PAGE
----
There has been mixed reaction to the Constitutional Court (ConCourt)’s declaration of parts of the Electoral Act as unconstitutional, prompting sections of society to either celebrate the historic ruling or warn of its risks.
On Thursday, the ConCourt ruled that by not allowing independent candidates to contest the national and provincial elections, the Electoral Act put limits on their rights as enshrined in the Constitution.
The legal case initiated by little known organisations including the New Nation Movement, Gro and the Indigenous First Nation Advocacy, will go down in history as the catalyst of the next chapter of South Africa’s electoral and democratic systems.
The applicants argued in different courts for over a year that this infringes on individuals’ right to association by forcing people to join a political party if they want to be considered for public office.
The South African Human Rights Commission said it appreciated that the court sets out the separation of powers between the judicial and legislative powers in dealing with the issue.
The organisation was referring to the constitutional court’s decision to give the National Assembly two years to amend the defects in law with the order suspended until then.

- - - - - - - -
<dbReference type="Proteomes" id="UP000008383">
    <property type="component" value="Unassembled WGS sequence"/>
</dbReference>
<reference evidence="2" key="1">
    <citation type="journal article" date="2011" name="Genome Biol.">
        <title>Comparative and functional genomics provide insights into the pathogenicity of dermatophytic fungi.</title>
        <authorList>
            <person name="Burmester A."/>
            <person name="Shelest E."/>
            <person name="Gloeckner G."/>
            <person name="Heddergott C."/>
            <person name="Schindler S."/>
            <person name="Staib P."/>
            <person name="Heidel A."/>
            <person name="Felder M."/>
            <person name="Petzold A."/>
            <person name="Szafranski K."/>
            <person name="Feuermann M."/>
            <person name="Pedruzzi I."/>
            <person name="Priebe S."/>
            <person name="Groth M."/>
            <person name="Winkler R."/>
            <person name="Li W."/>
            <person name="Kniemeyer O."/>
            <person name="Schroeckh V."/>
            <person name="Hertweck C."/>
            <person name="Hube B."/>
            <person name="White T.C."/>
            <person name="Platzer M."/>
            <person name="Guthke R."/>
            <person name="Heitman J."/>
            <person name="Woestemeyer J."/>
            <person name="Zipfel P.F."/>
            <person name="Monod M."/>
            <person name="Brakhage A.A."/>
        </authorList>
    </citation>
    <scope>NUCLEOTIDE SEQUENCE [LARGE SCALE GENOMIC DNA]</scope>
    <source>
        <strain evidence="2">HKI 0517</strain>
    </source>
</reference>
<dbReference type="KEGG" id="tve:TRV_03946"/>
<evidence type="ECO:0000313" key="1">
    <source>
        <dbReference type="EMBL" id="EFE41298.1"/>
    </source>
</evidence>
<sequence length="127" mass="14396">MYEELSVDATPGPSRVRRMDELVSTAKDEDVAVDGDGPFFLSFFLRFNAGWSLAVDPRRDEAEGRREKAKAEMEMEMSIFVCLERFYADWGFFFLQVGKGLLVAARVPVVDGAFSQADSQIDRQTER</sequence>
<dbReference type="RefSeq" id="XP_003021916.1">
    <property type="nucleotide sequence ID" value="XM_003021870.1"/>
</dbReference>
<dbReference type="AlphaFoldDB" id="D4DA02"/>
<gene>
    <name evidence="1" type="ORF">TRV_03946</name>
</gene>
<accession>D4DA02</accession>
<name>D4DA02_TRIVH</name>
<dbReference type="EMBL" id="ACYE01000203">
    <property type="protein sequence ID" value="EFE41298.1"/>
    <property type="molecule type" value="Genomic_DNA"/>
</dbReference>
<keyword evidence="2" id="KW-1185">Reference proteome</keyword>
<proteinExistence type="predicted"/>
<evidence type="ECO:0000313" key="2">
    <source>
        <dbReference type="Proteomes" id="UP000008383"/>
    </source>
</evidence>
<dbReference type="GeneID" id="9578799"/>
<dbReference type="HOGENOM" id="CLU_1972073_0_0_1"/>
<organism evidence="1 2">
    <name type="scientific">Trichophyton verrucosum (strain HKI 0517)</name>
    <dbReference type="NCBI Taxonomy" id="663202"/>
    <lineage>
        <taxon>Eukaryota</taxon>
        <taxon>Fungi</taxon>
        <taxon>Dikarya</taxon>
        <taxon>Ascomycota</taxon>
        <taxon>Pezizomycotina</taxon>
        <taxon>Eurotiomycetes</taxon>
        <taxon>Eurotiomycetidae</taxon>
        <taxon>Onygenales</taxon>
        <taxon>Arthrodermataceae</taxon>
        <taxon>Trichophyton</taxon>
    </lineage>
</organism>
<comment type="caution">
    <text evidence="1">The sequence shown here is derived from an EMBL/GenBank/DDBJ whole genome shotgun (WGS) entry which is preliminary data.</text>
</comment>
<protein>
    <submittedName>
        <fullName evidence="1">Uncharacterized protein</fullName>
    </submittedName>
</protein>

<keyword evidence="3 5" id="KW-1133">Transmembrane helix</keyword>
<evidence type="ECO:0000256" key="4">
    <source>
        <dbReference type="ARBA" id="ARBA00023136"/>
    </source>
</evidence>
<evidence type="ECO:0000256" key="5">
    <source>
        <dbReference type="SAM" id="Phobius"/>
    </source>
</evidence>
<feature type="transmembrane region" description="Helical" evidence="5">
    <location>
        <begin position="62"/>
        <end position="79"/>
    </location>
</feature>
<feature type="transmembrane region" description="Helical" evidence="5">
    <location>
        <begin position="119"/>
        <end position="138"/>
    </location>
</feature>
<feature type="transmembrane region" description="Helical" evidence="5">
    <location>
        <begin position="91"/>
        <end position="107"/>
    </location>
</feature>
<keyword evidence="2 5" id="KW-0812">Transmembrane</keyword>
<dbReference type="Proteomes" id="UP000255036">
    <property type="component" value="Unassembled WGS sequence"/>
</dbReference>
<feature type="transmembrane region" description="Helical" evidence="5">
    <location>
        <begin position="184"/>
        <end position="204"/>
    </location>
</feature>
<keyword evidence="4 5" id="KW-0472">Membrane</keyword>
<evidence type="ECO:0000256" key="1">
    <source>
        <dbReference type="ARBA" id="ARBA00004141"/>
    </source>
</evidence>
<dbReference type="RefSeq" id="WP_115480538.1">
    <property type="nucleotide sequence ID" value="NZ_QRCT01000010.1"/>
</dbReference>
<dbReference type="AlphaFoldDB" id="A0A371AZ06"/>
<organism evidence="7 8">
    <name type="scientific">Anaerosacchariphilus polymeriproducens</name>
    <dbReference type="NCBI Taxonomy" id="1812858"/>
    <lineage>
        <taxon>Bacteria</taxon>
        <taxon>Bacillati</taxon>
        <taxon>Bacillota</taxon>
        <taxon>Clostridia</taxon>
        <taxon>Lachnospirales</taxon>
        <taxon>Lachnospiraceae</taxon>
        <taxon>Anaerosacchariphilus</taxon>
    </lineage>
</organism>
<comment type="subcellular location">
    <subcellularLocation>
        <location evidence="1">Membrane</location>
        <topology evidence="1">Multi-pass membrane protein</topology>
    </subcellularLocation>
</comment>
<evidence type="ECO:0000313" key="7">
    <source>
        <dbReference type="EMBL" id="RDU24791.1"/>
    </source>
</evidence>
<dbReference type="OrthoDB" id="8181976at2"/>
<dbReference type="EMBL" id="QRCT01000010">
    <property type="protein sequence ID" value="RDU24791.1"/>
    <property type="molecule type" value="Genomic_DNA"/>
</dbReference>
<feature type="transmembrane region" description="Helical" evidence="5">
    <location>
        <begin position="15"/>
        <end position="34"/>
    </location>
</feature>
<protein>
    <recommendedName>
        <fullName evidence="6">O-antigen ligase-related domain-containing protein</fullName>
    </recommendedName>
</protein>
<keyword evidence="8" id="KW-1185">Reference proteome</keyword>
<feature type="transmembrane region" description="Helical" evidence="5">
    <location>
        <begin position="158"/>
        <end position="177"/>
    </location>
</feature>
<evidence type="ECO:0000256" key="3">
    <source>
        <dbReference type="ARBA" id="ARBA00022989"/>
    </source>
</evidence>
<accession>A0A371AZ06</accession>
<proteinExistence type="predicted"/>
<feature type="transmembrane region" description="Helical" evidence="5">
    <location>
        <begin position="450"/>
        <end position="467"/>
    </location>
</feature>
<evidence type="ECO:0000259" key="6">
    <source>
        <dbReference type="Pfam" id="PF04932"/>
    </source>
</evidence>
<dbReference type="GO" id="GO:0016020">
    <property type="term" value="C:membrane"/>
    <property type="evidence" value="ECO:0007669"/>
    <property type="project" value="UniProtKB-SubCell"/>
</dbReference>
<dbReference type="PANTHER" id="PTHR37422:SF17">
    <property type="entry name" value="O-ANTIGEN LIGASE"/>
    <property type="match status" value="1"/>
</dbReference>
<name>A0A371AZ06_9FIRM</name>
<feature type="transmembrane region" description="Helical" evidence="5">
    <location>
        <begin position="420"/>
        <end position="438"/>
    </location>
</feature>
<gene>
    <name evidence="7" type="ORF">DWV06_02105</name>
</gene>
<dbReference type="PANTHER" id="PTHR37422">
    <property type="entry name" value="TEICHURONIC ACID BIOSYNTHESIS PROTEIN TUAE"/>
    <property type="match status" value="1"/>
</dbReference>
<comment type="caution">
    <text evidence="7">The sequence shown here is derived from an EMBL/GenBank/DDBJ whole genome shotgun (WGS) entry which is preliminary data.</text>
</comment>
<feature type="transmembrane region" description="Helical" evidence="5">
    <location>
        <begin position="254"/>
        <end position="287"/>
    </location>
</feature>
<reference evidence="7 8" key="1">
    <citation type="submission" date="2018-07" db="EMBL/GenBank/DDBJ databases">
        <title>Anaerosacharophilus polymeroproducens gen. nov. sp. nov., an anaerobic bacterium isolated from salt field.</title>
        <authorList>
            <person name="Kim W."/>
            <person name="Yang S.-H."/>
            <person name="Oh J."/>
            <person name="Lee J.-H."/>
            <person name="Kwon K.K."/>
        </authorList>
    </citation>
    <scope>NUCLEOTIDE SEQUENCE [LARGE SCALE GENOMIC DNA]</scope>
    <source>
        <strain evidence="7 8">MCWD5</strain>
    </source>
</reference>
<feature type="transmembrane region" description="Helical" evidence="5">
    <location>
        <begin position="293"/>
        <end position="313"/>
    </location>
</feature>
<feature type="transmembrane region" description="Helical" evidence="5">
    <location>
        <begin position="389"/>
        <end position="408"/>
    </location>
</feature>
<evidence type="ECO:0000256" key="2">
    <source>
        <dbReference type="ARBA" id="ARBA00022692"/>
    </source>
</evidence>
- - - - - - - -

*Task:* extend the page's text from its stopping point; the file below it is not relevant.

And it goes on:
Justice Mbuyiseli Madlanga delivered the judgment: “The one element of the right to freedom of association is about the feeling not to associate at all if that be the individual’s choice.”
While the Economic Freedom Fighters said, unfortunately, the governing African National Congress and Parliament have to be told by the courts to do the right thing, the Freedom Front Plus has called for caution saying a change to the current electoral system could benefit the ANC and allow it to gain even more seats in Parliament.
Parties on the 2002 electoral task team, which was commissioned by Cabinet to investigate the system came back with recommendations that there should be reforms, but this was never followed through.
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